ESPE Abstracts (2015) 84 P-3-763

ESPE2015 Poster Category 3 Diabetes (94 abstracts)

Maturity Onset Diabetes of the Young: Just Think about It

Anissa Messaaoui , Sylvie Tenoutasse & Harry Dorchy

Diabetology Clinic, University Children’s Hospital Queen Fabiola, Brussels, Belgium

Background: Maturity Onset Diabetes of the Young (MODY) is a monogenic form of diabetes with onset before 25 years. It is a heterogeneous disorder due to heterozygous monogenic mutations with an autosomal dominant transmission. It represents 2 to 5 percent of diabetes but is often underdiagnosed. We report three cases of MODY highlighting the features of different subtypes, two without associated abnormalities and one with renal disorder.

Cases presentation: Case 1: a nine-year-old boy with a BMI of 24.5 kg/m2 (> P97) presented with diabetes. IAA, ICA, GADA and IA2A were negative. Mutation c.392G>A (p.Arg131Gln) was found in the hepatocyte nuclear factor-1-alpha, which causes MODY 3. Initial treatment consisted of repaglinide but after two years, the patient requires insulin (0.8 U/kg/d). Case 2: a thirteen-year-old girl with a BMI of 22.8 kg/m2 (P 90–97) presented with pre-diabetes. There were no insulin resistance. IAA, ICA, GADA and IA2A were negative. Mutation c.898G>A (p.Glu300Lys) was found in the glucokinase gene, which causes MODY 2. Metformin was given three times a day. Case 3: a nine-year-old Caucasian girl presented with diabetes. Medical history revealed bilateral renal dysplasia with renal insufficiency and renal graft. Homozygous mutation c.1235C>G (p.Pro412Arg) was found in the hepatocyte nuclear factor-1-beta gene, which causes MODY 5. Insulin was given twice daily (0.5 U/kg/d).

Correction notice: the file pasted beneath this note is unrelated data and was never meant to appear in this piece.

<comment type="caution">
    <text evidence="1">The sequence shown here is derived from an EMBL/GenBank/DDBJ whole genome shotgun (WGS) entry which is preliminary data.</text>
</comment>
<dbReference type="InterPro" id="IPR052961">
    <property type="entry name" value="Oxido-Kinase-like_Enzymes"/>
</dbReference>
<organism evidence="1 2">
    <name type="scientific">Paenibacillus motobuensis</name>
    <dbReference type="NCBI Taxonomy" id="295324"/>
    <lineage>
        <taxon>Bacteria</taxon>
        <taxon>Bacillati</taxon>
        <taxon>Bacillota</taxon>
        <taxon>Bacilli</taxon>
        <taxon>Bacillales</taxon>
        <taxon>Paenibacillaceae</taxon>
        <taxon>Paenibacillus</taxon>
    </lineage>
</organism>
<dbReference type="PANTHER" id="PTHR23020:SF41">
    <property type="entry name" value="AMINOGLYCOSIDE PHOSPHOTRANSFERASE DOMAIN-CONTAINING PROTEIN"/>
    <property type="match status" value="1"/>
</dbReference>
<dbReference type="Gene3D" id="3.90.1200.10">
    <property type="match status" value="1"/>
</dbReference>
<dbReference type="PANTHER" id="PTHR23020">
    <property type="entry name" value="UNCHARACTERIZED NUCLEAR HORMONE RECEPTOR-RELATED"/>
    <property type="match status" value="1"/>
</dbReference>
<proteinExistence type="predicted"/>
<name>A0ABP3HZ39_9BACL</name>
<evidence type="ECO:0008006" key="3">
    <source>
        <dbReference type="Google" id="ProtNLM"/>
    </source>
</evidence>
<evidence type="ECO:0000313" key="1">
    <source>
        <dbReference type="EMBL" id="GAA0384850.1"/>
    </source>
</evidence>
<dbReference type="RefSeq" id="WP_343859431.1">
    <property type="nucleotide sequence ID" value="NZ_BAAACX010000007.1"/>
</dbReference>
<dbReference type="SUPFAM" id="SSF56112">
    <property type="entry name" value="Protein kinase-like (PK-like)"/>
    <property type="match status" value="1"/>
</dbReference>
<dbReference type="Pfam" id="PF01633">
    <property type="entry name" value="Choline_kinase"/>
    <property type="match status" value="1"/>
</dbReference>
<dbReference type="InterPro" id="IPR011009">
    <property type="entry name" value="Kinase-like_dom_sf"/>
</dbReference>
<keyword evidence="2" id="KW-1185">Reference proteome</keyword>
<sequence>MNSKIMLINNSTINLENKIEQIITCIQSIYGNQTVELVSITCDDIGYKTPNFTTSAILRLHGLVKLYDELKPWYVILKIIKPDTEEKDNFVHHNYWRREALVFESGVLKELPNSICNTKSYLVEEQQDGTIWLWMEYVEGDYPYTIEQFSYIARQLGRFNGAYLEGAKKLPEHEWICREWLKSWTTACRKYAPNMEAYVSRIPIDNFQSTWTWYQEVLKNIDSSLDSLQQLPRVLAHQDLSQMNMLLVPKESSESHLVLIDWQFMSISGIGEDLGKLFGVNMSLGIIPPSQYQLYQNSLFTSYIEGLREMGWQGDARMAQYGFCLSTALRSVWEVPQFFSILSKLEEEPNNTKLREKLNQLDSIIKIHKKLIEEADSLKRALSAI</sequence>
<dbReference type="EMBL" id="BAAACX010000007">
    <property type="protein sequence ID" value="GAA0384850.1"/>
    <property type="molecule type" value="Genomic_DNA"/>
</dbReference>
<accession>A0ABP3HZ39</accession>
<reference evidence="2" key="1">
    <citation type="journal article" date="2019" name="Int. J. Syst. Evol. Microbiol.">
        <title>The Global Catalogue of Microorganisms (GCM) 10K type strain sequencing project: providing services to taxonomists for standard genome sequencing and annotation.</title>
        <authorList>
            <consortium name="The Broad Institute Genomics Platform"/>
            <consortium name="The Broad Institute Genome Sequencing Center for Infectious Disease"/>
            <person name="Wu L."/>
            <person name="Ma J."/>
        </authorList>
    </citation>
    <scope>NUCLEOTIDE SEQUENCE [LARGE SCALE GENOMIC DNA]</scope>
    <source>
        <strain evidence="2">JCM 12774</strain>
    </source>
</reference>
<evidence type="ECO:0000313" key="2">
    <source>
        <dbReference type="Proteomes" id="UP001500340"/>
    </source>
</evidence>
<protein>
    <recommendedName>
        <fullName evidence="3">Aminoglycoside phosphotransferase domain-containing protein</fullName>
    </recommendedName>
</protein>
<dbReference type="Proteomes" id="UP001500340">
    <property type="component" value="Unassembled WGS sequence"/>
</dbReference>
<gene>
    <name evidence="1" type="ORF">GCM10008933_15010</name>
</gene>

Conclusion: In MODY, mutations concern genes that are directly involved in the beta cell function. The symptoms manifest slowly with the absence of obesity and ketosis in most cases. MODY is usually treated by diet, oral diabetes medications and insulin. Treatment and prognosis vary depending on the genetic mutation. Clinicians should keep in mind the possibility of MODY, especially in antibody-negative youth with familial diabetes. Making a diagnosis of MODY can have important implications for the guidance of appropriate treatment, prognosis and genetic counselling.

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